It's a fact, the Ohio River is the most polluted river in the United States. This is hard to believe since I've been fishing the mighty Ohio since my early childhood. As a kid, the Ohio River was literally in my backyard, and I thought it was the greatest river on earth. Unfortunately, several recent studies have made it clear that the Ohio River is dying right before our eyes. Just last year, water advocacy group Environment America found that the Ohio River receives over 32 million pounds of toxic releases. That's far more than the 12.7 million pounds of toxic releases received by the Mississippi River each year. This combined with the recent influx of the invasive Asian carp species, has the Ohio River well on it's way to becoming the worst freshwater habitat for fish survival in America. The recent drilling for the new Ohio River bridges cant be good for local fishery either either.
Most fisher people I've met along the southern Indiana stretch of the Ohio River seem to be shocked by how quickly the Ohio River's fish habitat seems to be on the decline. Areas along the banks of the Falls of the Ohio State park in Clarksville, Indiana that were once filled with thousands of thriving shad minnows, are now empty. It's hard not to notice the staggering number of dead fish lying along the banks of the Ohio River. There seem to be so many dead fish along the banks of the Falls of the Ohio State park, that they blend in with the rocks...anyway, If you don't see the dead fish, you certainly will smell them.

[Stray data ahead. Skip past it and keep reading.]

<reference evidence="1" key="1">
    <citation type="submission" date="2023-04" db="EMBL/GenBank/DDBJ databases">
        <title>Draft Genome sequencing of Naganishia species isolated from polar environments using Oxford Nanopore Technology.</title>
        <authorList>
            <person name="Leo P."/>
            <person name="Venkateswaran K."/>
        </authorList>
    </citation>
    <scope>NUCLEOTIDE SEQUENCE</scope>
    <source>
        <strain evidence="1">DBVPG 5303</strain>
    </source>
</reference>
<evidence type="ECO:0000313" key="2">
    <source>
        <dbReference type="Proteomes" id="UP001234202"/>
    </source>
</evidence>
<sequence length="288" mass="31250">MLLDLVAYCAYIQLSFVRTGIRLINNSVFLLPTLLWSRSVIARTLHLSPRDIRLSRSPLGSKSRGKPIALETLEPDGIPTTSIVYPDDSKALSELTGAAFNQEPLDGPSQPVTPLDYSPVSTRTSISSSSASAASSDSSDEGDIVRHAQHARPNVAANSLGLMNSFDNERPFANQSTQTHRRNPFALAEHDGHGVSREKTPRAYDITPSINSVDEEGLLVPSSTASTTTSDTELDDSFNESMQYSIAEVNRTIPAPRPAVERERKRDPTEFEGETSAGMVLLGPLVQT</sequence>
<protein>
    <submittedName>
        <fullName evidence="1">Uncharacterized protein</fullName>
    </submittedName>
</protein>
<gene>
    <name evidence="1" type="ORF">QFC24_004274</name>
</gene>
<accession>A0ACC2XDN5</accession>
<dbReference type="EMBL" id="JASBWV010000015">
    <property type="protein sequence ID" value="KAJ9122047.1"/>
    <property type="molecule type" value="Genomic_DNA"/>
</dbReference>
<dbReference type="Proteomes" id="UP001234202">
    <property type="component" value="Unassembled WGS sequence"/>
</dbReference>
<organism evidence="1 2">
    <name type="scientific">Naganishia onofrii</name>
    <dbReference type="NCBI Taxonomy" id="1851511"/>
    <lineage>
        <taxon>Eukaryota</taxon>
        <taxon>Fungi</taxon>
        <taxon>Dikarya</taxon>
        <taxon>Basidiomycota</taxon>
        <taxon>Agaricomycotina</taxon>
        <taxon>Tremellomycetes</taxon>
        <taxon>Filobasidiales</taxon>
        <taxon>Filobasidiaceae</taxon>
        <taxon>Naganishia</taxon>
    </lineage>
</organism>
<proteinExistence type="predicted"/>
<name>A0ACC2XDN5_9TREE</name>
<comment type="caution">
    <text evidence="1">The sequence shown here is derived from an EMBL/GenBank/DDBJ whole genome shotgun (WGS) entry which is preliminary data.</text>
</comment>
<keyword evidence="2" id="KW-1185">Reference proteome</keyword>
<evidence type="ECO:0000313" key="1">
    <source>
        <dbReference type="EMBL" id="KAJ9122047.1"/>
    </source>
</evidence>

There is no doubt that you can still have fun fishing the Ohio River, if you find a good enough spot. However, the reality is; many people fish the Ohio River for food, not just for fun. And if it is true that the Ohio River is as toxic as the reports say, eating fish from Ohio River is like playing Russian Roulette with your health.
It's time something is done to save not only the mighty Ohio River, but other dying rivers around the United States as well. It would be nice for once to see healthy fish swimming the banks of the Ohio River, and not just dead ones.